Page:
How FirstNet Will Enhance Officer Safety

By Mike Poth  |   May 11, 2016
Baltimore City Police Department operates its Watch Center 24/7 to track crimes in real time. Police officers and civilian analysts monitor CCTV cameras feeds and computer programs that search through databases for connections between crime victims and suspects. Photo by: Kenneth K. Lam/Baltimore Sun

[Publisher’s Note: FirstNet is a federal initiative that, to put it simply, seeks to bring 4G LTE to first responders. What does that mean? In some ways that remains to be seen, and depends on how first responders and partner technologies adapt to increased network capability. But certainly it means improved situational awareness with better, more secure data transfer data among first responders. Stay tuned.]

The men and women of public safety deserve the best available tools to protect our communities. For example, body-worn, as well as dashboard cameras, and intelligent wearable devices connected to smartphones, can improve public safety operations by communicating on-scene data to dispatch and real-time crime centers. To be able to use technologies like these, we must first have the infrastructure available in the form of a broadband network.

That’s where FirstNet comes in. FirstNet is committed to establishing a network to enhance public safety’s communications capabilities and increase effectiveness, which will ultimately lead to the safety of our neighborhoods.

Just as smartphones and Internet-based networks have changed the way individuals communicate in their personal lives, FirstNet believes that the nationwide interoperable public safety broadband network will change the way U.S. law enforcement operates for the better. And just as one can download apps on smartphones, tablets, or laptops now, once the FirstNet network is established, FirstNet envisions users being able to go to the FirstNet app store to download law enforcement and public safety apps for their devices.

As a former police captain, I can appreciate the many things a law enforcement officer must deal with when responding to a call. In addition to assessing the situation at hand, they must describe what’s happening over their radio as he or she is arriving on the scene in a clear succinct manner. In self initiated stops, they may need to call for back up, provide their location, and describe any suspects.

With the FirstNet network, law enforcement officers will leverage their land mobile radio (LMR) as they do today, but the goal is that they’ll also have use of smart mobile devices (or even streaming body camera video footage, in some cases) with applications that allow them to wirelessly send real-time information to multiple destinations, including other officers. How much simpler and time-saving would it be to ask a secure virtual device assistant to request backup and provide GPS coordinates?

Unlike most wireless public safety communication systems today, the network’s significant bandwidth will seek to allow law enforcement to leverage mobile apps that wirelessly transmit key information as quickly as possible; aiding law enforcement not only in crime scene response but during situations when quick medical attention is required as well. Law enforcement officers might save lives during active shooter or mass casualty events not only by immediately helping critical victims, but by quickly connecting them to care at a trauma center. One-way emergency medical services (EMS) could accelerate emergency care by equipping ambulances with two-way video—connecting patients, EMTs, and paramedics that are in the ambulance to an emergency room physician or trauma surgeon at a hospital. In the future, devices in these ambulances might send vital signs such as heart rhythm, as well as the geolocation and pertinent medical history of patients to the hospital using FirstNet.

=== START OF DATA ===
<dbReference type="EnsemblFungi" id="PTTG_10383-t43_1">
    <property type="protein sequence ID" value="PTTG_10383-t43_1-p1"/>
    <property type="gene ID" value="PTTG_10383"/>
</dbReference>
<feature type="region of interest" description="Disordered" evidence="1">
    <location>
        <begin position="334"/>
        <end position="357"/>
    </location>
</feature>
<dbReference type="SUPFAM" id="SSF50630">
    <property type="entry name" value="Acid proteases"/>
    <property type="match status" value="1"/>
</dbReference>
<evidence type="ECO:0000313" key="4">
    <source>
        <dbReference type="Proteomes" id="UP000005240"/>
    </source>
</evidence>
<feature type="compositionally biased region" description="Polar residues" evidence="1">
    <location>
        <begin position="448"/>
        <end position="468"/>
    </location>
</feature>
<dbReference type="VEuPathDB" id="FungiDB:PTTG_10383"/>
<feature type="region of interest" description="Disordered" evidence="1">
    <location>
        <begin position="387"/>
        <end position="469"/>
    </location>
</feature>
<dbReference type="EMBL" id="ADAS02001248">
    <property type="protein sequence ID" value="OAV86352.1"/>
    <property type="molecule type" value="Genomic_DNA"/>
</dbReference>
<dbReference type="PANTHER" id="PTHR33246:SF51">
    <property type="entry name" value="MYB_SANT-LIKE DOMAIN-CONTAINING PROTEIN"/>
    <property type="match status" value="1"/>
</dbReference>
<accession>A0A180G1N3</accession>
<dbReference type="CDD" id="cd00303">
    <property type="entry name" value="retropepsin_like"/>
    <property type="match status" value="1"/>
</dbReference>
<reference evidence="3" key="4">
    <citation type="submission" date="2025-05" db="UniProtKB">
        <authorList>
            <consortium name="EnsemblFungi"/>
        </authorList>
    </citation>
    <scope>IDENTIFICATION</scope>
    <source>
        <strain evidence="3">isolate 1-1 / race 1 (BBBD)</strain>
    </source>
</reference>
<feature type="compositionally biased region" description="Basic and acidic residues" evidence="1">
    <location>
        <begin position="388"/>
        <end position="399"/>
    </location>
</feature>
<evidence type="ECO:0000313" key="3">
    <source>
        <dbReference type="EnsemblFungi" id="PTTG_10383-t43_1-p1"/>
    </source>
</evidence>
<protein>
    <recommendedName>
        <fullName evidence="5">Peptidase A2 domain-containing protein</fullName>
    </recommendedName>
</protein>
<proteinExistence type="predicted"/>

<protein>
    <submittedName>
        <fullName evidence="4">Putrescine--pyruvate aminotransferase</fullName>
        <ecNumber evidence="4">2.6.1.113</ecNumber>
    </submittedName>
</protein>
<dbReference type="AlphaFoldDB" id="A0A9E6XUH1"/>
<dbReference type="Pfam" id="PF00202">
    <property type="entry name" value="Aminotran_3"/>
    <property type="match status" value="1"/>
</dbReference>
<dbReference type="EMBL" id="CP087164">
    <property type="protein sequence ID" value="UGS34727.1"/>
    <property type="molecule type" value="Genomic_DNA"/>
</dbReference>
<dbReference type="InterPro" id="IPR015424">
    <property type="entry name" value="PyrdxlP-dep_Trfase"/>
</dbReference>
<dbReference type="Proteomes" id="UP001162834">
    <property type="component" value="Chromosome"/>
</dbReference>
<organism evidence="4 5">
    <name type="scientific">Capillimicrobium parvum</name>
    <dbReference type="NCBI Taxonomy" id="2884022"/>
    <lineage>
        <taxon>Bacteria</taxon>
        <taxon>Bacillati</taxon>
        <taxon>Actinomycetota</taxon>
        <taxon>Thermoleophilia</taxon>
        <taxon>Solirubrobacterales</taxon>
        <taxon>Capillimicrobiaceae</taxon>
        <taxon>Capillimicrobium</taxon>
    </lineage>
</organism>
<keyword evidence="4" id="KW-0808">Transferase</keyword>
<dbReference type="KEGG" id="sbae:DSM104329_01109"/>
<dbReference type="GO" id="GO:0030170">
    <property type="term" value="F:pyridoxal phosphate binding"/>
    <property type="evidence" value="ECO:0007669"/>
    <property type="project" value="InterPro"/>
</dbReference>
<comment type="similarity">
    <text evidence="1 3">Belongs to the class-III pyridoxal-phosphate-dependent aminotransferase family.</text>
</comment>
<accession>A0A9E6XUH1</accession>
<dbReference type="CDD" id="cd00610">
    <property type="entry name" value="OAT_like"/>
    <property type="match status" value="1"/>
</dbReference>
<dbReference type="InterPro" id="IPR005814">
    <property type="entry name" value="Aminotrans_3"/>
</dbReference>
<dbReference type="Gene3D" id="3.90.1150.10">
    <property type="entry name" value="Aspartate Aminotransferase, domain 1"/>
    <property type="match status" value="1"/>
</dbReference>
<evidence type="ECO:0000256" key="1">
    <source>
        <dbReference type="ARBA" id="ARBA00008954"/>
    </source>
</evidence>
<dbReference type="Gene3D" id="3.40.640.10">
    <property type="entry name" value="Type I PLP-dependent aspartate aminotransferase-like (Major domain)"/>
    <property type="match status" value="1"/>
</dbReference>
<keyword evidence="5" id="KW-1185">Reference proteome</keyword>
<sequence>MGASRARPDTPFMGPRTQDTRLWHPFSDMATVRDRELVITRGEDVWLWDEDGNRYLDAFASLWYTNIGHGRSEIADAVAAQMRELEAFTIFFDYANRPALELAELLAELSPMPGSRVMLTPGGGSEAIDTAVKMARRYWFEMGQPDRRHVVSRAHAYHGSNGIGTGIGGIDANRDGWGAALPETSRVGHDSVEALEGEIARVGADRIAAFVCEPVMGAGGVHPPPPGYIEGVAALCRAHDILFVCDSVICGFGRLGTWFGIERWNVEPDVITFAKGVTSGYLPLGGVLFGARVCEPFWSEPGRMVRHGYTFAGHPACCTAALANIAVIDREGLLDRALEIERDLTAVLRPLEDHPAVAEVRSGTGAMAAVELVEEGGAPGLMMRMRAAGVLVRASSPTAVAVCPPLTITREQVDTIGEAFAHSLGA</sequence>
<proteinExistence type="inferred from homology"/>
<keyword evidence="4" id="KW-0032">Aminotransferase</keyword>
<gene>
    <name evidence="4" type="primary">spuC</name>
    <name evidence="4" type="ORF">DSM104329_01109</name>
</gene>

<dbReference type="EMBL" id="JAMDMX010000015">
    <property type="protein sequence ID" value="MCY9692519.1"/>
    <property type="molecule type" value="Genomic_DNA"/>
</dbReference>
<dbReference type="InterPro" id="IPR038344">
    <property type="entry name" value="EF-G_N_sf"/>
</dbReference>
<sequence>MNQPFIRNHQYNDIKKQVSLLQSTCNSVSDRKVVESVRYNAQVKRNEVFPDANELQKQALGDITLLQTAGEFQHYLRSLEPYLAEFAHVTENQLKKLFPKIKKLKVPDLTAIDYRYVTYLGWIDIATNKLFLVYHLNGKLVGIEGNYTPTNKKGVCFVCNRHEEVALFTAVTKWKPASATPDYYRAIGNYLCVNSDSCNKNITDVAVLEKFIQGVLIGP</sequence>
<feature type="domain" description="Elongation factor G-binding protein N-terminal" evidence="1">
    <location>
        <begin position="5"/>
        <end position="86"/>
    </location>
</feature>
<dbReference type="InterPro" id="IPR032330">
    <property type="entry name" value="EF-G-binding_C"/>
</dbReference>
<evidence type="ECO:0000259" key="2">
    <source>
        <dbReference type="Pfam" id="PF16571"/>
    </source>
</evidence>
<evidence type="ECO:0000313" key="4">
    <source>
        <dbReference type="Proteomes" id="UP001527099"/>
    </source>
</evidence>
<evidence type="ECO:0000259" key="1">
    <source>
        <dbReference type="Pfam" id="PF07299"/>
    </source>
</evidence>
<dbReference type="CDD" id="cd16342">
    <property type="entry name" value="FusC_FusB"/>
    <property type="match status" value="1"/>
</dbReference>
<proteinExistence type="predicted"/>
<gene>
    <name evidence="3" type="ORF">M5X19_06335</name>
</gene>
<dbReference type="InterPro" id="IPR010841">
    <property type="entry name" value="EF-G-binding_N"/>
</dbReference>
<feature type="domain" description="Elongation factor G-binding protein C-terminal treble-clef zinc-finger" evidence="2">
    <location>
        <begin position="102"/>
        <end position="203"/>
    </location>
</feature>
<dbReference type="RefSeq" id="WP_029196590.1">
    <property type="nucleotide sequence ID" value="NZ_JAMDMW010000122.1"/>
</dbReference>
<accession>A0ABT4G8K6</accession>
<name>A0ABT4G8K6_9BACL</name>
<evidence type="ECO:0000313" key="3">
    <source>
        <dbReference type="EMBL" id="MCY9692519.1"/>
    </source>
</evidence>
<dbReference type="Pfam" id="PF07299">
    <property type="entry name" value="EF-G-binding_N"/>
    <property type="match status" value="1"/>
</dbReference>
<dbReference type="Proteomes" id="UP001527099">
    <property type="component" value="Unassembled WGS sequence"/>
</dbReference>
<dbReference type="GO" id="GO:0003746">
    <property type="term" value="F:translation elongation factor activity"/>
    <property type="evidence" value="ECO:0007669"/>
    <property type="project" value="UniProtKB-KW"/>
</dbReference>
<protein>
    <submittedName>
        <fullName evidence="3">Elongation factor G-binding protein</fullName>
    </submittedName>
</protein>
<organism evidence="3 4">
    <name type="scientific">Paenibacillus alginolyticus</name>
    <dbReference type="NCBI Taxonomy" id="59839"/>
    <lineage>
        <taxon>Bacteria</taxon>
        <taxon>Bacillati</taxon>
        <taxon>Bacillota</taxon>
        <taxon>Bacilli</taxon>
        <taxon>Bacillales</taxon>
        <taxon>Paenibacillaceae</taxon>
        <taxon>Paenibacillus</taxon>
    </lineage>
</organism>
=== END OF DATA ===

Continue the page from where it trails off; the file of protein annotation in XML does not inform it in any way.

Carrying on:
The bottom line is that it’s almost impossible to imagine all the new law enforcement capabilities the network could enable. FirstNet’s goal is to facilitate a faster, more informed, and better coordinated response to incidents across city, county, tribal, state, regional, and federal public safety personnel. When public safety personnel have a common situational awareness and a picture of an incident that’s unfolding, they are far better equipped to respond. During emergencies, the ability to share real-time images and video of the scene, as well as the locations of responders and locally relevant information, improves communication and outcomes.

Our network technology is not only important to the future of policing and understanding how data can be used in public safety, but it also aims to serve as a convening force for community engagement with law enforcement personnel.

FirstNet recognizes law enforcement officers across the country for the incredible work they do every day on behalf of the American public. Our goal is not just to deploy a network but to assist the public safety officials we serve by offering advanced technology, transparency, data and data analysis through the FirstNet network.

Understanding law enforcement’s needs and how we can fulfill those needs are critical to FirstNet’s success. The network is in the planning and design stages, and FirstNet is creating opportunities for the law enforcement community to shape how the network will work. Once built, it will ultimately be your network. That’s why public safety engagement and involvement has been paramount to FirstNet – listening and implementing your needs into the network from the start. We hope that you will get involved to provide your input.

We look forward to meeting with you as we move towards major milestones in our network deployment. On behalf of the FirstNet team, I would like to thank you for your service and sacrifice.

For more information visit www.FirstNet.gov.